Evaluating sound

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The question is often asked just how one can know if a particular piece of equipment is presenting recorded music correctly. After all, it's not like we know how any one recording actually sounds. We do not have access to the master tape and, even if we did, we're still relying on the tape reproduction equipment to judge its quality. And that's a real problem, isn't it? No one knows how any recording actually sounds, because all recordings must be reproduced through audio transducers. We are forever beholden to the equipment's imprint on sound to evaluate what's been recorded. To date, no human has ever heard the actual sound of recorded material–what's really on the tape or hard drive–because we can't plug our brains directly into it. We are at the mercy of our transducers. How can we make reasonable evaluations of what we hear? How can we suggest this is too bright, or this hasn't enough depth, because we don't know how it started out? I posed this question to Stereophile editor John Atkinson, himself an avid recording engineer, and his response was, "I was there. I made the recording. I can tell you that's what I heard, reproduced well." Fair enough, but few of us were at the recording we listen to and thus, at a disadvantage. And most recording engineers listen not to the actual live sound, but what's reproduced through their recording monitors. I remember sitting with engineer Keith Johnson when we unveiled the PerfectWave Transport. We played one of his recordings and he told me the transport and DAC reproduced the sound perfectly. I was ecstatic, but then paused. He had never heard my system. And his system was different than mine. How could he know it was right when it wasn't the same? And he told me something else I shall never forget. He said, "the monitors I record with sound nothing like the speakers you're using today. In fact, you'd hate the sound my monitors produce. I use them because they tell me everything I need to know to get the sound right on your system and the system of others." Let's examine how he could know what I was playing sounded "right" tomorrow.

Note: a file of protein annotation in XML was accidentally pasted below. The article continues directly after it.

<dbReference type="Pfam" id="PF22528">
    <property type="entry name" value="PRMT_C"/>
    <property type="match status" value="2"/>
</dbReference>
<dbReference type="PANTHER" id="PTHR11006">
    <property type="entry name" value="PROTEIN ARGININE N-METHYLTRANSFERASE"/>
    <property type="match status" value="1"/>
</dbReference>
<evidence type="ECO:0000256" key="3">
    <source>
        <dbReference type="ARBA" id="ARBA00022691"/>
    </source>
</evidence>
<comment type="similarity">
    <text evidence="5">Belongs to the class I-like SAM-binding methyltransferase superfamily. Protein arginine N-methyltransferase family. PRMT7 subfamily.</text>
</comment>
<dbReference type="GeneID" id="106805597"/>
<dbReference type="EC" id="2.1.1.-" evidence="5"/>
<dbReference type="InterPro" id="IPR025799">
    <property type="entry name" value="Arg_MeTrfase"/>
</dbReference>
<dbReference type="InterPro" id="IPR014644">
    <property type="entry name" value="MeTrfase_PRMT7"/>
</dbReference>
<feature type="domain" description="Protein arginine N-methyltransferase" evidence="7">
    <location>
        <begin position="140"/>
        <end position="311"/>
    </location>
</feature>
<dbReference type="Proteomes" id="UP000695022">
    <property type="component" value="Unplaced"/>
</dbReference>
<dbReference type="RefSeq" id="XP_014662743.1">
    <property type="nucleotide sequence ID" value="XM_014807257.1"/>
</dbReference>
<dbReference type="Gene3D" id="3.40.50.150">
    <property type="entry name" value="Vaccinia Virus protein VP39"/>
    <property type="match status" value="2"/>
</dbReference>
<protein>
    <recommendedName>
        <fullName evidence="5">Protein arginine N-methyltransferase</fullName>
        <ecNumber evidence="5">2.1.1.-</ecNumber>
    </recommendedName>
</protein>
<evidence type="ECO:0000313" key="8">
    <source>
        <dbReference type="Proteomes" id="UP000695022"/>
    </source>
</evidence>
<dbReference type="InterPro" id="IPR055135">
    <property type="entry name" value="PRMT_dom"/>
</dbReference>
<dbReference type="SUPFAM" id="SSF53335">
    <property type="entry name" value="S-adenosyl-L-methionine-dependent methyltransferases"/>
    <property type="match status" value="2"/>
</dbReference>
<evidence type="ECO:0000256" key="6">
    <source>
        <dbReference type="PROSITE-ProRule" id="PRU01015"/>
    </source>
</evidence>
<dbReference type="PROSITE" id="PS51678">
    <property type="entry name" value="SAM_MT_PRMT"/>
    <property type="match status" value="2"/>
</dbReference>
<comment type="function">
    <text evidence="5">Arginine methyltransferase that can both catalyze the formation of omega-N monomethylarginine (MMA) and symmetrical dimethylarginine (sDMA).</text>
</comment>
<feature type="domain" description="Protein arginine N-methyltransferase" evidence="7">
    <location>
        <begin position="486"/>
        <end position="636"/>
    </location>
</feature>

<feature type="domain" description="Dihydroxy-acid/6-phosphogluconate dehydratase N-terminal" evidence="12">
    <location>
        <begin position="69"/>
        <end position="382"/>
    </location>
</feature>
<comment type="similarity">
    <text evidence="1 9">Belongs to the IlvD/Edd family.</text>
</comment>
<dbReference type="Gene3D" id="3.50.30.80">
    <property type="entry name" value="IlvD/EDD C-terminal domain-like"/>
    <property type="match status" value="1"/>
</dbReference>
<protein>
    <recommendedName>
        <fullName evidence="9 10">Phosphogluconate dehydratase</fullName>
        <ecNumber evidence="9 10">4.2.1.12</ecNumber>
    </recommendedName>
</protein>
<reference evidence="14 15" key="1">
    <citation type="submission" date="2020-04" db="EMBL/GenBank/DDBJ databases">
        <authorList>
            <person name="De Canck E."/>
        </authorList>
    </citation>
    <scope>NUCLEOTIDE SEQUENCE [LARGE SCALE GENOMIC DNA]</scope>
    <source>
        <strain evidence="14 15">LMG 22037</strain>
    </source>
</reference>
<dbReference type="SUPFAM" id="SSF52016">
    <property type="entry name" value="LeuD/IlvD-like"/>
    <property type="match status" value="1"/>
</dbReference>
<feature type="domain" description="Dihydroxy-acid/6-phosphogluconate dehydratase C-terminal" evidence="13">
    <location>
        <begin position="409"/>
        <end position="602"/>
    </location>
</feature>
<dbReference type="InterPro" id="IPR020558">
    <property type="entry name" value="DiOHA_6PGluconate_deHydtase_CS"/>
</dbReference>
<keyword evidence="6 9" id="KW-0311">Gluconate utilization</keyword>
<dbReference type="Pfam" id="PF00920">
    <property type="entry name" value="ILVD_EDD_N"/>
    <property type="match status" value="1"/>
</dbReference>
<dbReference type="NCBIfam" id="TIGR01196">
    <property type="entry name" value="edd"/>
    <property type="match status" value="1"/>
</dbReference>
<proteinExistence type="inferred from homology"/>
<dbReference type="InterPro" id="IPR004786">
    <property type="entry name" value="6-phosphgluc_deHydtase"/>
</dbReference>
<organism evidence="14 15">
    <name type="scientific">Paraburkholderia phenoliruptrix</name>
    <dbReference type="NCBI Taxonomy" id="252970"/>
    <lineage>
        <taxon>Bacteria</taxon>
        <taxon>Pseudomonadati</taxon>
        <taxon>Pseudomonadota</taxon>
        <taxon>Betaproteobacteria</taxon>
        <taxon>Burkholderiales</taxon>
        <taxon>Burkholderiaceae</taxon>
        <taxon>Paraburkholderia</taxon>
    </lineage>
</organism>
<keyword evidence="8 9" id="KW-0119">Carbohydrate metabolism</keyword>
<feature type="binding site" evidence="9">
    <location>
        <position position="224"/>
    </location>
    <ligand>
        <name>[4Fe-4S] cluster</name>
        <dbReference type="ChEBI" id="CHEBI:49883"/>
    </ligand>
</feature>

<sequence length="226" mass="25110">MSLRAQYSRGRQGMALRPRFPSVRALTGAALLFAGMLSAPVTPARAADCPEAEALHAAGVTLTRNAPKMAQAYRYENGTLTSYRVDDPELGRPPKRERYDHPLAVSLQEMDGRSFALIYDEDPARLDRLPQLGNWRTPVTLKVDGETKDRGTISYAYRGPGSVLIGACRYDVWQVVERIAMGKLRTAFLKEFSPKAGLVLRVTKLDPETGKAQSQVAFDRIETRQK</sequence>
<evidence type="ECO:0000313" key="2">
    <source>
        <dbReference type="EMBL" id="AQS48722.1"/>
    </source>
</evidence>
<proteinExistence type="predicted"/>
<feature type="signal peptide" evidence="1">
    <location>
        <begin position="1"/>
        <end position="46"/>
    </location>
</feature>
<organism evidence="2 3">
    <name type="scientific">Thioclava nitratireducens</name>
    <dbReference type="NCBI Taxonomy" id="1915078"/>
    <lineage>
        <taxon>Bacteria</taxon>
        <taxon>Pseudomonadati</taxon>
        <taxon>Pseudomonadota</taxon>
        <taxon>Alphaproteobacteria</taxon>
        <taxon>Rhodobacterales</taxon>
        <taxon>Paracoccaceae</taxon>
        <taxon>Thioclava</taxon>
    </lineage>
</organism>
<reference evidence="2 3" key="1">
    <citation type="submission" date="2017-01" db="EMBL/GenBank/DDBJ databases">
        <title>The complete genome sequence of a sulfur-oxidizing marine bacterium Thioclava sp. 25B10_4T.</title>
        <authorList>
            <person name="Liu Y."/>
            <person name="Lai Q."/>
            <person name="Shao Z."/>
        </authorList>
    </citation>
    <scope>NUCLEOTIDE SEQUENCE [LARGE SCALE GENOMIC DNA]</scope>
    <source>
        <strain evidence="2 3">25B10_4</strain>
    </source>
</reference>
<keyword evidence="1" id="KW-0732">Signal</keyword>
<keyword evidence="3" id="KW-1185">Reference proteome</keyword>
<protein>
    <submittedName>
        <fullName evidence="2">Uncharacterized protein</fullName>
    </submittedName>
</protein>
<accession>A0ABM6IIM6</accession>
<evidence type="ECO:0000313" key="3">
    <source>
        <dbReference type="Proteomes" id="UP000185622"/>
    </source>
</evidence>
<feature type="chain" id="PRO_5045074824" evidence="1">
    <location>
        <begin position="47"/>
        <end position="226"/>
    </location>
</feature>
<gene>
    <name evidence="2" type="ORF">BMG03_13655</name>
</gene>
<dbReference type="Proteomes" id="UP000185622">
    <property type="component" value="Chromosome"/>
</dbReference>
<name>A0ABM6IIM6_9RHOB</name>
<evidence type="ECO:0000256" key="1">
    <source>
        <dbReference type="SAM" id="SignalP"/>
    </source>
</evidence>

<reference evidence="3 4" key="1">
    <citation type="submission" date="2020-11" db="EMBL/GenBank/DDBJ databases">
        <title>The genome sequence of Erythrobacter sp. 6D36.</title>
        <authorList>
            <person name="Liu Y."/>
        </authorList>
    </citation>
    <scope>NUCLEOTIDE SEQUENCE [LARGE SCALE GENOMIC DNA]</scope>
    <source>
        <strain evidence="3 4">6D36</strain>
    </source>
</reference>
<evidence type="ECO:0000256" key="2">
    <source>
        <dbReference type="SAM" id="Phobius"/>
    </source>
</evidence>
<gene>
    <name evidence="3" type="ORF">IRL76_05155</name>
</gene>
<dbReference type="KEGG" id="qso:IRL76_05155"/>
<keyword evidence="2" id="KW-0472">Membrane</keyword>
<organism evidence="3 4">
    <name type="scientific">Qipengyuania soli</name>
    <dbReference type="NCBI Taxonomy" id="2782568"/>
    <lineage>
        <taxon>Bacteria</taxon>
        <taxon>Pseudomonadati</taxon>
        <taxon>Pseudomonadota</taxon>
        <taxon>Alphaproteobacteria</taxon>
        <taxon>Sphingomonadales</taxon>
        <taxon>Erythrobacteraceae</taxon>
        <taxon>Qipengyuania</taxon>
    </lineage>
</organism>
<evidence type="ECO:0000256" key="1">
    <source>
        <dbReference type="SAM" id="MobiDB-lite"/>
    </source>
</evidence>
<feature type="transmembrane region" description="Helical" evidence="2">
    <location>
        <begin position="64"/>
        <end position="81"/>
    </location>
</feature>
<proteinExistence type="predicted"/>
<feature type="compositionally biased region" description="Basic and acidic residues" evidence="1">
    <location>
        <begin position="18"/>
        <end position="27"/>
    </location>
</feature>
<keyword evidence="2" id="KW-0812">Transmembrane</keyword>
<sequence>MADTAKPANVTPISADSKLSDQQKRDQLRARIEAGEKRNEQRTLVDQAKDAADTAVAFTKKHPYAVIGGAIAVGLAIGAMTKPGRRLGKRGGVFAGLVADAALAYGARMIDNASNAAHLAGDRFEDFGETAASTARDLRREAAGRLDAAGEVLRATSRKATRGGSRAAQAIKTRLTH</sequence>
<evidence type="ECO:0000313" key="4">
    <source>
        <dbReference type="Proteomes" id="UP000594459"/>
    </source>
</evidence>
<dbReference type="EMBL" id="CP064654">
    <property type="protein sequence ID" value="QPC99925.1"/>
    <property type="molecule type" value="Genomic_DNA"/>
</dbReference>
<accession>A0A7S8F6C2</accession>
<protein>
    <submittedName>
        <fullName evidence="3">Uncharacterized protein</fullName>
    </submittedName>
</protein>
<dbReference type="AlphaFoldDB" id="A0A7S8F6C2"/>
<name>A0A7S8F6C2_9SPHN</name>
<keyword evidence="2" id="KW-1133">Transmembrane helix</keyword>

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Paul McGowan

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